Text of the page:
- The official start-finish lines and paved straightaway portion of the course, from the Beargrass Creek bridge to near the entrance to Eva Bandman Park,
- Presentation stands for race officials, timers and official medal ceremonies,
- Post-race media interview facilities,
- Announce positions for the world television feed and the on-course announcers, and
- Ticketing areas and entrances for the 5,000-6,000 fans expected to attend.
“We are building world championship-level infrastructure at Eva Bandman Park in less than a week,” Schmitt said.
For the safety of spectators, athletes and crews constructing the course and infrastructure, a traffic detour will affect a portion of River Road. From Jan. 28 through Feb 5, through traffic will not be allowed west of Edith Avenue or east of Frankfort Avenue.
Motorists will be directed to a number alternate routes. Westbound traffic into downtown can use Zorn Avenue to I-71 or Mellwood Avenue; Edith Avenue to Mellwood Avenue; Brownsboro Road and Frankfort Avenue; and I-64. Alternative routes for eastbound traffic out of downtown include River Road to Frankfort Ave, Adams St., I-71, I-64 and Market Street. Businesses on both sides of Eva Bandman Park will have local access at all times.
“Louisville is accustomed to handling big-time sporting events, as well as the traffic management that often goes along with that,” Schmitt said. “We will have officers directing traffic at key locations and will make adjustments as necessary to minimize inconvenience to motorists.”
Ticket and other information is available online on the Louisville Championships 2013 website at www.louisville2013.com and on the Louisville Sports Commission website at www.louisvillesports.org
ABOUT LOUISVILLE SPORTS COMMISSION
The Louisville Sports Commission (LSC) is a Louisville, Kentucky-based 501(c)(3) organization whose mission is to create a legacy of economic and social vitality through sports. LSC attracts and hosts sporting events and activities that have a positive economic impact on Louisville, enhance the area’s image as a premier sports destination, promote healthy lifestyles and improve the quality of life for community members of all ages. More information is available online at www.louisvillesports.org and www.facebook.com/louisvillesportscommission.
UCI Cyclo-cross World Championships
Origins of the Sport. Cyclo-cross has its origins in the early 20th century in Central Europe and is most popular in Belgium, France and the Netherlands with significant participation in Germany, France Czech Republic and surrounding areas. The sport was born when road cyclists, who in their late fall and winter off-season, took to the trails, fields and pavement to train. Over time, the competitive nature took over and cyclo-cross was born. While relatively small in number of participants when compared to road and mountain biking, cyclo-cross has spread throughout the globe. The sport became popular along the West Coast of the U.S. in the 1970s and is now the fastest-growing cycling discipline in North America. Today, many amateur and professional BMX, road and mountain bike riders take to cyclo-cross in the winter.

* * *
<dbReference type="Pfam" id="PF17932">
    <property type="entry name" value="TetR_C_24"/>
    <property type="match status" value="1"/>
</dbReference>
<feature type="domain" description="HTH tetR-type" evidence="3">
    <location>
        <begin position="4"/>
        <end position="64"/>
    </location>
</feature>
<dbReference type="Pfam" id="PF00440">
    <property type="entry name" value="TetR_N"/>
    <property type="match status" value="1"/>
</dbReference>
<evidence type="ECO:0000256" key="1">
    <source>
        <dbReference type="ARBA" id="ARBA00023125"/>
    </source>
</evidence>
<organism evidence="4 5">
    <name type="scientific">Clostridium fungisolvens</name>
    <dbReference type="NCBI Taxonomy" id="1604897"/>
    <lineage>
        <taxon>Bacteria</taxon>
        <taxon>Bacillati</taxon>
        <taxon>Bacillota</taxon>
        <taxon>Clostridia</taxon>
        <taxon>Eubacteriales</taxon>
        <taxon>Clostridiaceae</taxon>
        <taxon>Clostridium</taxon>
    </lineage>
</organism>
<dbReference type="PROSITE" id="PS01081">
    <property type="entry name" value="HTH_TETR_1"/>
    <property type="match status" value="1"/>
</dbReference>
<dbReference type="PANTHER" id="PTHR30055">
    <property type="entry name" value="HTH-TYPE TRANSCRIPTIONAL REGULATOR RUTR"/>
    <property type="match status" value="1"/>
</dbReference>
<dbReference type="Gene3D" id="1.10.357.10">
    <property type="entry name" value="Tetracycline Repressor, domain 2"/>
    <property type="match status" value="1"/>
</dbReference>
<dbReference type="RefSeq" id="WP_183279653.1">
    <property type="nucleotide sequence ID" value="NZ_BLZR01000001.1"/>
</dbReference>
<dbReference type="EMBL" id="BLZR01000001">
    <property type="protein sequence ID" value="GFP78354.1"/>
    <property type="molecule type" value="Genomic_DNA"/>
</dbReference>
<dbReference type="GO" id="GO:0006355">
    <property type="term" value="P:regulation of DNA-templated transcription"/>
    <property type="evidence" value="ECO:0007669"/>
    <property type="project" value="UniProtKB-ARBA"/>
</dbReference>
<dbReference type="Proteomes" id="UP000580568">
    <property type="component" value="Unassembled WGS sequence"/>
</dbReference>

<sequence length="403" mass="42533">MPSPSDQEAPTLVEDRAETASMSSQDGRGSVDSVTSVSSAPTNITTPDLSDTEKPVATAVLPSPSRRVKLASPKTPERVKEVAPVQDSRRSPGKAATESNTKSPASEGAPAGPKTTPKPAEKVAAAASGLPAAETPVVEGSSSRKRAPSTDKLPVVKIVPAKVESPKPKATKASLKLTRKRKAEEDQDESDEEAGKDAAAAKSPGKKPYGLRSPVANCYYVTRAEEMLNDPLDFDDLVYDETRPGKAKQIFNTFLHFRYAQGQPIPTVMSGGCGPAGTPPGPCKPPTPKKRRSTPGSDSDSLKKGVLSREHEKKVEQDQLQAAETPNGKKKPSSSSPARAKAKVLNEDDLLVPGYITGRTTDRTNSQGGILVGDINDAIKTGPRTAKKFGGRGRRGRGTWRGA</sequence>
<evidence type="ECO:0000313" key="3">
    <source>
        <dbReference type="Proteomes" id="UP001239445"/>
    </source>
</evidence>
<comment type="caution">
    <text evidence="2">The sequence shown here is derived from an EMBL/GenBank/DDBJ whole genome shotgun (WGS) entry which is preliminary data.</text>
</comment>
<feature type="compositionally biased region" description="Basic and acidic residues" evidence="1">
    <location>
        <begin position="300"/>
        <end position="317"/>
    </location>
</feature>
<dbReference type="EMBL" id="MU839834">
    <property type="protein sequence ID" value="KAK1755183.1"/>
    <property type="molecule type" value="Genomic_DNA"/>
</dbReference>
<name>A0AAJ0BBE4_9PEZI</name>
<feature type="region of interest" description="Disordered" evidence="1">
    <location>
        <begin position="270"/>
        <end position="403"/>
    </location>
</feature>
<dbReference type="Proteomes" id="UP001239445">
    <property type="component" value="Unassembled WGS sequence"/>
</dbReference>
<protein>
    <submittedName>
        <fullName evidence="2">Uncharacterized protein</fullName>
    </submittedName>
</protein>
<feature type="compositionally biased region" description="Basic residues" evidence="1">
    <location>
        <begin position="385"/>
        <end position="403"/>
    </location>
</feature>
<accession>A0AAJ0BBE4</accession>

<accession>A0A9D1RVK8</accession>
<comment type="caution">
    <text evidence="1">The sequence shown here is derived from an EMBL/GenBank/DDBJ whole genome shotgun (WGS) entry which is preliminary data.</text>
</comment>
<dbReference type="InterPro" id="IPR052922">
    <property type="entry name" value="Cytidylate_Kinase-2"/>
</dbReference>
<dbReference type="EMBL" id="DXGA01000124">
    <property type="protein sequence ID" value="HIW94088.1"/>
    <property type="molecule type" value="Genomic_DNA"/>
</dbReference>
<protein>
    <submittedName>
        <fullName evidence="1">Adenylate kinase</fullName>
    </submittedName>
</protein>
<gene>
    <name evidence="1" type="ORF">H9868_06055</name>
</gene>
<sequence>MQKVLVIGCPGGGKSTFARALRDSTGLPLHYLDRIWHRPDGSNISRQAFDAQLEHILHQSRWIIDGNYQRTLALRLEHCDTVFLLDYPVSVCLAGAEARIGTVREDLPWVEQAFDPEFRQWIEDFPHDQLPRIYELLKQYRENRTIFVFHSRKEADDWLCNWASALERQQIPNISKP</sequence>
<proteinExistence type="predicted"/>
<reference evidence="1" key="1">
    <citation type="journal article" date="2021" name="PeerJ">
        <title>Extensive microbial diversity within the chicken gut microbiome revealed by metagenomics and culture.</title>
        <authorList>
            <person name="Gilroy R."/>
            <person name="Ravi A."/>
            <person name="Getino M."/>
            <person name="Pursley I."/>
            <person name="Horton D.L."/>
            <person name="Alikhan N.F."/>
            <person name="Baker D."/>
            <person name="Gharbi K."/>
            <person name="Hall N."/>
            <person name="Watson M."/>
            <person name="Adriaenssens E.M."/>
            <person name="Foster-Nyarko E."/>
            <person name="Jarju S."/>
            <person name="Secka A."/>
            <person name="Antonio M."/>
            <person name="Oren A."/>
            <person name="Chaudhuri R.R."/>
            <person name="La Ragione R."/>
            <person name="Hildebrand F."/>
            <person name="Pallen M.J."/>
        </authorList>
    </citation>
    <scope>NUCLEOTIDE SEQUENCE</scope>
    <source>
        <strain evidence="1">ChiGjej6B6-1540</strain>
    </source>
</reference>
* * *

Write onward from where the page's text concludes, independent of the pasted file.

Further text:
Cyclo-cross in Louisville. The cyclo-cross movement in Louisville started in the late 1990s and early 2000s with several riders taking the path from road, mountain bike and BMX to cyclo-cross. Local cycling aficionados Brad Swope, Bob Bobrow and others formed teams and put on local events at the old River Road Country Club (RRCC). The sport grew in popularity and in 2007, out-of-town promoters found fertile ground when they created a stop in Louisville on the US Grand Prix of Cyclocross (USGP) with the help of the Louisville Sports Commission. Today, there are nearly 1,000 active cyclo-cross riders in the Louisville area with teams supported by Papa John’s Whayne Supply, Texas Roadhouse and other businesses.
Eva Bandman Park. When River Road Country Club was designated for an alternative use, then-Louisville Mayor Jerry Abramson helped chart the vision to develop an expansive recreational corridor along River Road, including a world-class cyclo-cross course as part of the Louisville Metro Park system. Abramson committed the resources to upgrade Eva Bandman Park, an underutilized city park along River Road located less than two miles from downtown, into one of the few cyclo-cross only facilities in the U.S. Louisville Metro Mayor Greg Fischer’s team has continued to support this initiative at Eva Bandman and the community’s efforts to host successful world championships.
World Cyclo-cross Championships in Louisville.In 2008, the Louisville Sports Commission began working with Metro Parks and the Mayor’s Office to develop the new course and, with third-party promoters, attract the World Championships to Louisville. In January 2010, Louisville was awarded the Championships by the Union Cycliste Internationale (UCI), the international governing body of cycling.